similar to the variation of the vertically integrated moisture di erence in Figure 9(b).
The number of moisture reports from the reject list stations over the Indian monsoon
region in Figure 9(c) clearly show a low frequency variation similar to that of the
precipitation di erence and the moisture variations, except for the period between

                                            7
Figure 4: Di erence between precipitations assimilated with (EXP B) and without
(EXP A) using the reject list reports for June/July 1994. Contour interval is 2
mm/day.                                 8
Figure 5: The June/July 1994 anomaly patterns for (a) the GEOS rainfall assimilated
without reject list reports, (b) the GEOS rainfall assimilated with reject list reports,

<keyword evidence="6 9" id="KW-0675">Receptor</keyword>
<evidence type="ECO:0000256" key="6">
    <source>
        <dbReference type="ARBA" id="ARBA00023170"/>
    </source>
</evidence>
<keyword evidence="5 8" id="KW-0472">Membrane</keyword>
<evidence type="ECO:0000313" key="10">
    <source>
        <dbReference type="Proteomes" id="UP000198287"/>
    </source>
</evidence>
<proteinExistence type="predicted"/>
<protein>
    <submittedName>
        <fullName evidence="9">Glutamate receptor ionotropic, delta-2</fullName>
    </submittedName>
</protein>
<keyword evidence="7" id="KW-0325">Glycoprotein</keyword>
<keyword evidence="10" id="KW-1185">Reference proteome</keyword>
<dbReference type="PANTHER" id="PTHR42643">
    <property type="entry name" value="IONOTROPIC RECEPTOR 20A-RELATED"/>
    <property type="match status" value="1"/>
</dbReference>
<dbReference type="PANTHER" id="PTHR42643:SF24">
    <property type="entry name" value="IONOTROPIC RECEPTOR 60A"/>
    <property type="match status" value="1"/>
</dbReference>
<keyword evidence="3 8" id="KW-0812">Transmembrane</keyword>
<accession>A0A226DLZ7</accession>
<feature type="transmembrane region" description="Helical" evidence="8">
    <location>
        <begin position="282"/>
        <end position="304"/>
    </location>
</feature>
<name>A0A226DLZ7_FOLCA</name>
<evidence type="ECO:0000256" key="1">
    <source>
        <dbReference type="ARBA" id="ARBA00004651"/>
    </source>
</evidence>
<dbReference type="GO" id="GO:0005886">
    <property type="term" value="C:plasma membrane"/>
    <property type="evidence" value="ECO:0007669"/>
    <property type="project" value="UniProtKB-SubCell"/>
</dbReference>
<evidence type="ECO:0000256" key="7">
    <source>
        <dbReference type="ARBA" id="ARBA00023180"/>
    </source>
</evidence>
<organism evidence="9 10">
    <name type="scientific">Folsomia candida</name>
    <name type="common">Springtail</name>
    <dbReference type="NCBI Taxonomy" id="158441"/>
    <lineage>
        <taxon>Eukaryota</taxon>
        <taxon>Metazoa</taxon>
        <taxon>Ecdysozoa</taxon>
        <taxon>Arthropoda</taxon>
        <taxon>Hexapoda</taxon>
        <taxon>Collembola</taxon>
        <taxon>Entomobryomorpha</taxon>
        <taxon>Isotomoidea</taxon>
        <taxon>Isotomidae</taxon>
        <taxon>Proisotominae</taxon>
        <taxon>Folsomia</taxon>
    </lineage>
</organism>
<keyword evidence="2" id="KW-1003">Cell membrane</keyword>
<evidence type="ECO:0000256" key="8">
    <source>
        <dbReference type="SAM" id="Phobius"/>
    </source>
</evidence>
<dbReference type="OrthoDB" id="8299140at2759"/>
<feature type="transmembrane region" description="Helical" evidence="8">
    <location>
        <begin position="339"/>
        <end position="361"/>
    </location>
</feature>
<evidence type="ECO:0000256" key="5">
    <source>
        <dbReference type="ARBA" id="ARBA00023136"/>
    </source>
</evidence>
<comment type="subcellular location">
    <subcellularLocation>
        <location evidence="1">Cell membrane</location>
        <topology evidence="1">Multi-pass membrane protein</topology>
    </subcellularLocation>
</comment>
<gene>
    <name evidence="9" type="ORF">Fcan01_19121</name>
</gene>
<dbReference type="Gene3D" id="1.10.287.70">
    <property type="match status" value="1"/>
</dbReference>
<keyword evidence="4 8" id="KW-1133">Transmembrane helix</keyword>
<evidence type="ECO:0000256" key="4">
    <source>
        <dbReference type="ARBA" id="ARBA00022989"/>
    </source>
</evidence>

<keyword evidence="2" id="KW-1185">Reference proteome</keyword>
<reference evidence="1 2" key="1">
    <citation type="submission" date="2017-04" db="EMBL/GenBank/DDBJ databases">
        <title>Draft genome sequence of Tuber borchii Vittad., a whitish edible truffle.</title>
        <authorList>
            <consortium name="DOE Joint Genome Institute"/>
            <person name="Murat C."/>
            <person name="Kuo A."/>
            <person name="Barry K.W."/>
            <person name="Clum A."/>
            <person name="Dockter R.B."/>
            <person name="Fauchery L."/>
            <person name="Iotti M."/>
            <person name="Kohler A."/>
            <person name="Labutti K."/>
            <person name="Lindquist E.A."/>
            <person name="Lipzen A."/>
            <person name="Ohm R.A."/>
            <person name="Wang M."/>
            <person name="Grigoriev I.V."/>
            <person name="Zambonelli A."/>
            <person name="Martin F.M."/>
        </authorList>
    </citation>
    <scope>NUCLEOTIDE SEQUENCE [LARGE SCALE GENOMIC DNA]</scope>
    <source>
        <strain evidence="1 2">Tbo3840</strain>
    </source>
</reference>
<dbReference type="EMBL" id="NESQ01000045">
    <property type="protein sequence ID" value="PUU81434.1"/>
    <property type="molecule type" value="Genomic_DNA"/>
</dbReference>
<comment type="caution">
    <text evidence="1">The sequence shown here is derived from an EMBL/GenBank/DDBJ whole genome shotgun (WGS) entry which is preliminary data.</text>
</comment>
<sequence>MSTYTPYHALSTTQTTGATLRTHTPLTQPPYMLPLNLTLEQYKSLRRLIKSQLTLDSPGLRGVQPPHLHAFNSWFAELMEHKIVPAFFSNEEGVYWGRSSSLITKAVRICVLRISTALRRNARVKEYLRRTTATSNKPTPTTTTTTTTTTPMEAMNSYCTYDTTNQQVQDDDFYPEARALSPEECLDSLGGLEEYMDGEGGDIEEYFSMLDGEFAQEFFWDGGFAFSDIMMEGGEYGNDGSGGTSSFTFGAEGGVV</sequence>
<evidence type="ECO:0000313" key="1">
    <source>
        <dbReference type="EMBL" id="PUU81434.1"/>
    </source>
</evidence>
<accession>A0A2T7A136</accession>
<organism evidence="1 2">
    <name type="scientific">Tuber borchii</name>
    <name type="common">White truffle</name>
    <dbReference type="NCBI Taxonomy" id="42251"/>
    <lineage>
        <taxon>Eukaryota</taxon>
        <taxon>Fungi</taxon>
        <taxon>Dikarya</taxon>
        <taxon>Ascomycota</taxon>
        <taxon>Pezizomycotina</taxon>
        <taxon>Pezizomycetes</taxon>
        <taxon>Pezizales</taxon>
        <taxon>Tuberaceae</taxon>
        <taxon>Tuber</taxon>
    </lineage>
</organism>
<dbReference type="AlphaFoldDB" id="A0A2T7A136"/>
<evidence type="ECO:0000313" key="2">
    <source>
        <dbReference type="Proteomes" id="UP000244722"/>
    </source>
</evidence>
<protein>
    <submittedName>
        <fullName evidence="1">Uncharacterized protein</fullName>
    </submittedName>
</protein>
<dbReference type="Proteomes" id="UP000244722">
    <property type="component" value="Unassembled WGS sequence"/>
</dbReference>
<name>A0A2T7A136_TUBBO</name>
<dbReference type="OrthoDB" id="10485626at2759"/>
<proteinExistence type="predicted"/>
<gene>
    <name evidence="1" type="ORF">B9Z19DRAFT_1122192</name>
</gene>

(c) GPI, and (d) NOAA OLR. Dotted lines represent negative values. Contour inter-
vals are 2.0 mm/day in (a)-(c) and 10 W/m2 in (d). Shading represents the values
greater than 2 mm/day in (a)-(c) and the values less than -20 W/m2 in (d).

                                           9
Figure 6: Di erence between precipitations assimilated with and without (a) the
moisture data and (b) height data from the reject list stations for June/July 1994.
Contour interval is 2 mm/day.
                                       10
Figure 7: Latitude-pressure section over the Indian monsoon region 70E-100 E] of
(a) height and (b) moisture di erence due to moisture data and (c) height and (d)
moisture due to height data from the reject list stations for June/July 1994. Contour